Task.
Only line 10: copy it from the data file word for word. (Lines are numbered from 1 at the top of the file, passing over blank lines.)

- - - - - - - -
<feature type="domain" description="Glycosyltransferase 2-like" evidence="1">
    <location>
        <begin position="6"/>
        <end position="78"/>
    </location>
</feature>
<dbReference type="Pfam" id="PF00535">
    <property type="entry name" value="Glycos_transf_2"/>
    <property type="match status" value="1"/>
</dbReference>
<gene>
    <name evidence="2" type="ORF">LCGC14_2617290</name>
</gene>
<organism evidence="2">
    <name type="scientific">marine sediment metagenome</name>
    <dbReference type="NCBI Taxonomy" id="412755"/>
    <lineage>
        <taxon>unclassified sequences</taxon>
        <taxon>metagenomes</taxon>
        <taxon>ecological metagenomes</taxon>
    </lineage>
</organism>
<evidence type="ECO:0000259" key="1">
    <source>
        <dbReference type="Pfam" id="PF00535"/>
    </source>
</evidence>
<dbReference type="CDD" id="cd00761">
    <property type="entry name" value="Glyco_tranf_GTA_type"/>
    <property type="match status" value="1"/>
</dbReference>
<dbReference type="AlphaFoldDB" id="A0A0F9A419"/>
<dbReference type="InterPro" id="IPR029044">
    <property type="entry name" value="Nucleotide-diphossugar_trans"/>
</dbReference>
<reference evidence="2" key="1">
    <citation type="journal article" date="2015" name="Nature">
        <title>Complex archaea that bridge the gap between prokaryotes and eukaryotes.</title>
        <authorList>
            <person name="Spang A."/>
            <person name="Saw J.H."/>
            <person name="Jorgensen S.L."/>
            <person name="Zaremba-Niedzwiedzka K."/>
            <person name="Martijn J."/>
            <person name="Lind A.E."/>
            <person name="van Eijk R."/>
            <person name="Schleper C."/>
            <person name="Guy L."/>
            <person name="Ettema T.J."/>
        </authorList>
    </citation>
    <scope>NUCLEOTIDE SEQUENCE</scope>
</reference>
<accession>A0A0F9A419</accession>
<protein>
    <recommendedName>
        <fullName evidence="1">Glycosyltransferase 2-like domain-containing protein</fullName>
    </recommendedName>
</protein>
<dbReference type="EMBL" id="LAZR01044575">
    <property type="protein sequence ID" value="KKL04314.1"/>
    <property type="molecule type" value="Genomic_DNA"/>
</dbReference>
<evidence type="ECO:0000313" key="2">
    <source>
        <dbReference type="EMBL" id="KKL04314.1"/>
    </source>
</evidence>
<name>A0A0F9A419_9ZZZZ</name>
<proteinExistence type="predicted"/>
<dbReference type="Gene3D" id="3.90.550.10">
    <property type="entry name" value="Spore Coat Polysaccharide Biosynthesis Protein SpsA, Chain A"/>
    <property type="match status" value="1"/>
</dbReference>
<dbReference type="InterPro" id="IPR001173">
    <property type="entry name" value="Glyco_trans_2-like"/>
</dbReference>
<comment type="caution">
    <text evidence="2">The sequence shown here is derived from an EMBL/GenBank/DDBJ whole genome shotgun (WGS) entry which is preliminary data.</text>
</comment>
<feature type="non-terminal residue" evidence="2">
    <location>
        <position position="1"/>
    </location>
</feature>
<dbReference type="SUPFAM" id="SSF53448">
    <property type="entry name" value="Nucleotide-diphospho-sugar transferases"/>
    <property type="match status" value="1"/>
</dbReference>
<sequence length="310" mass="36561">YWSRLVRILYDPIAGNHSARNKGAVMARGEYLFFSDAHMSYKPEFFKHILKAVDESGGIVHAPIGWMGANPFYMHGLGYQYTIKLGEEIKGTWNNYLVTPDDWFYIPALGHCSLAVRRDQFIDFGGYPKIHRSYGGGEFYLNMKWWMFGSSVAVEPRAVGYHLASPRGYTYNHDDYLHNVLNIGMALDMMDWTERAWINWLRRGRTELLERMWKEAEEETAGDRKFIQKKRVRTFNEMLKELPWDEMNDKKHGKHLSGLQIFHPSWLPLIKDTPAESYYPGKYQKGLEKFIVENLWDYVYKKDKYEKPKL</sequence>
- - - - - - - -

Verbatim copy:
</dbReference>